By Casey Clark Kelley

Over the years, I’ve found myself making multiple purchases of running armbands always hopeful that I’d finally found the one that would work perfectly for me. As someone who likes to cover the miles with as little weighing me down as possible, I would often leave my phone at home rather than have it bouncing around in a pocket and worrying about losing or breaking it somehow. After a seized hamstring left me limping on a back road one day, I decided to change my no-phone-carrying habit. An armband seemed like the best storage option, so I started my search.

My first mistake was assuming all armbands were created equal. I found a low-priced option online and within less than a mile, I realized why it was cheap. Even though I repeatedly tried to secure it tighter on my arm, the band would continuously loosen, slipping down and requiring adjustment, while my ear-buds cord would snag and pull from my ears. I have little patience for annoyances like this, so on to another option.

Next, I decided to upgrade to a sports brand that I knew and trusted. While the fit was better and stayed on snugly, after about 7 miles I started to notice that familiar irritating feeling that comes from chafing. While the armband was tight, there was a little bit of bounce of the phone causing friction against my arm. A little bit of chafing won’t turn me off something, I’m used to it, but at mile 9 when it started to rain, I was reminded of another important factor I needed in my choice of an armband. Phones are an investment these days, so I wasn’t pleased to realize moisture was indeed getting inside this one.

After that, I thought I’d give it one more try with another well-known name-brand product and while the fit was okay again and it had a plastic cover, the plastic overlay was loose and bubbled up, so that my phone’s screen was virtually unresponsive to touch while in the case, meaning I could only set it and forget it, instead of adjusting my playlist or checking my mileage mid-run.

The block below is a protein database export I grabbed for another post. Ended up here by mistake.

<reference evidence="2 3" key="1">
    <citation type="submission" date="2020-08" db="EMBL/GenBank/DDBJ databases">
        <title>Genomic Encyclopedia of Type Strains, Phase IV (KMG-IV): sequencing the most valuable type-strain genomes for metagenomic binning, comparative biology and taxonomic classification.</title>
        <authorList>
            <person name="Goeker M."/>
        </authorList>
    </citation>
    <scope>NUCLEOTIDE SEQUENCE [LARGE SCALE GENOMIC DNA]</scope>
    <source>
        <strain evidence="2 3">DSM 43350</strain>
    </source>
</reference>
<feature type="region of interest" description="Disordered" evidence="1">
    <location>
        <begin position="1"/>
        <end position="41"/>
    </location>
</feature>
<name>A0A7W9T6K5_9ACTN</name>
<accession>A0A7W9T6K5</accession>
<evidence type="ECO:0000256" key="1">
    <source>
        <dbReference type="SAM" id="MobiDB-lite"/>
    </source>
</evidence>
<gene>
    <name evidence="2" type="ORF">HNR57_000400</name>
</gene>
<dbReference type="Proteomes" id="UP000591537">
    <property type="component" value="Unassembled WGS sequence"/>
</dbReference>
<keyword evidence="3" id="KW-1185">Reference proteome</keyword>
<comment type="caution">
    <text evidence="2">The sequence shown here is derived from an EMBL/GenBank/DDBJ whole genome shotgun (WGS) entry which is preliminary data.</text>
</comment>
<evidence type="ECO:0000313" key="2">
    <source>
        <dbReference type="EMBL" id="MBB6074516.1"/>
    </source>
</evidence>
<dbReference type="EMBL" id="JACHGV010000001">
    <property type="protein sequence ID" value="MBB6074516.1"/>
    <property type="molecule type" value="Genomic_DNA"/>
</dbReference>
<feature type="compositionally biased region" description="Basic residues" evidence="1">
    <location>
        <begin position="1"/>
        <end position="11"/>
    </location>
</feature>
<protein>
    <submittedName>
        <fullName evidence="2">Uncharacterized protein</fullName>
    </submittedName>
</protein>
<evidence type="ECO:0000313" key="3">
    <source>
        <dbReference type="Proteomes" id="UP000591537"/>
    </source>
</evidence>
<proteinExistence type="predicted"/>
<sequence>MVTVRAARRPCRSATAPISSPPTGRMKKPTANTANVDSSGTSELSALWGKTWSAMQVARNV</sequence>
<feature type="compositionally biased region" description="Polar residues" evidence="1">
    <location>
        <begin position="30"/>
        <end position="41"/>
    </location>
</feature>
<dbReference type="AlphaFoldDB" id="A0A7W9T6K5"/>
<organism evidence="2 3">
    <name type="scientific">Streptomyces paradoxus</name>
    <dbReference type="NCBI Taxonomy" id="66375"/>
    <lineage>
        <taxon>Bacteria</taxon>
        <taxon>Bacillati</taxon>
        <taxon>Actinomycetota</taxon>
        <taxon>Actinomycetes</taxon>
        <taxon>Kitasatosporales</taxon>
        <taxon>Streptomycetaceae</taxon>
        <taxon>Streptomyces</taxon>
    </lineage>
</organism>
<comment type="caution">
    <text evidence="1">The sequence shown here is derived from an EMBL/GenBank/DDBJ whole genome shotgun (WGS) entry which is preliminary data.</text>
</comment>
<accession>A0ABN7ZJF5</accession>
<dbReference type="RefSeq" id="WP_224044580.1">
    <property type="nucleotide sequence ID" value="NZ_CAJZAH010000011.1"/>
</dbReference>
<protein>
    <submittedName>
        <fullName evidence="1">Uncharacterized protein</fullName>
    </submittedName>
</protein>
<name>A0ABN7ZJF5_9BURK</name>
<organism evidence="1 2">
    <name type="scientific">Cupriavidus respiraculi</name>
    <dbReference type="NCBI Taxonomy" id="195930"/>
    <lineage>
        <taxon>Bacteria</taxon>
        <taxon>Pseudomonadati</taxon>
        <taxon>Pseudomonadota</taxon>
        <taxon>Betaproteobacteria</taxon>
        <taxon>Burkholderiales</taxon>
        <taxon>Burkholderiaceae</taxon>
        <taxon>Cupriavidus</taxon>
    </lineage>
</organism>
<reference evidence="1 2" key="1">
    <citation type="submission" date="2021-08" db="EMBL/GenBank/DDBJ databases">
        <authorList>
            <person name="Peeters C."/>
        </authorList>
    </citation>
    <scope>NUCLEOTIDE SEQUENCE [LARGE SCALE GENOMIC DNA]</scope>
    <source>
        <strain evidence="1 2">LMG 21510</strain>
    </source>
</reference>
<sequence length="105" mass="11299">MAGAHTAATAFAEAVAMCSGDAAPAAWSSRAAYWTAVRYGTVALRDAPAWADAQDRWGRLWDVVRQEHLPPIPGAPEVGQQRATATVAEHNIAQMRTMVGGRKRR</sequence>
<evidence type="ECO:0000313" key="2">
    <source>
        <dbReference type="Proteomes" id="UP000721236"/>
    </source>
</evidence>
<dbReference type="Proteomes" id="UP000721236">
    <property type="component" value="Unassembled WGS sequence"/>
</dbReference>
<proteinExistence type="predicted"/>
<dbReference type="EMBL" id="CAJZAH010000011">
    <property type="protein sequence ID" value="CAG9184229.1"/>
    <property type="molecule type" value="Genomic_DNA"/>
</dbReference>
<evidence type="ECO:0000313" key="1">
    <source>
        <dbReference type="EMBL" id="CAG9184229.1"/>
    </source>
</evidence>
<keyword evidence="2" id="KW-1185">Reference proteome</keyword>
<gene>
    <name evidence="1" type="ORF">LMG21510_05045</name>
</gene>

Alas, I didn’t give up and finally came across the Vertex iPhone Armband from SportPort™,, an activewear company that offers sports apparel as well as workout accessory gear, like their iPhone running armbandWhat caught my eye about this armband was that it was the only one that offered an added feature no others had, which was protection against the EMF radiation from my phone. This had been a concern of mine ever since I heard on the news that cell phone use may contribute to the development of cancer cells. The SportPort™ phone pocket acts as a shield between the phone and body with their own patented design and technology. Regular fabric doesn’t offer such protection. The armband product description also looked good, including an anti-chafe promise and other qualities I knew I had liked in other brands I had tried, so I gave it a try. I had planned a short run in case it didn’t work out, but the first three miles passed without issue, so I kept going. The armband itself was very lightweight with ultra-soft material and adjusted with a hook-and-loop, Velcro closure for a perfect fit on my arm. The pocket is sized for a custom fit so there wasn’t any room for my phone to bounce around once it was in place. The transparent window offered protection for my screen, but still allowed me to use the phone on the go, which is a function I consider a must-have. I finished with 8 miles, as opposed to the shorter run I had planned and didn’t have any chafe marks or strap rubbing. Although I didn’t encounter any rain that first day, a subsequent wet run revealed the storage pocket was indeed water-resistant and my phone stayed dry throughout. This was the first armband I found that I had no complaints about and I consider the added health safety EMF protective feature a huge bonus, so I would highly recommend this option to any athlete who has undergone their own armband trial and error process without success.

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Casey Clark Kelley is a writer, certified lifestyle coach, and fitness instructor. She enjoys staying active with long distance running, cycling and cross-country skiing as New England weather allows.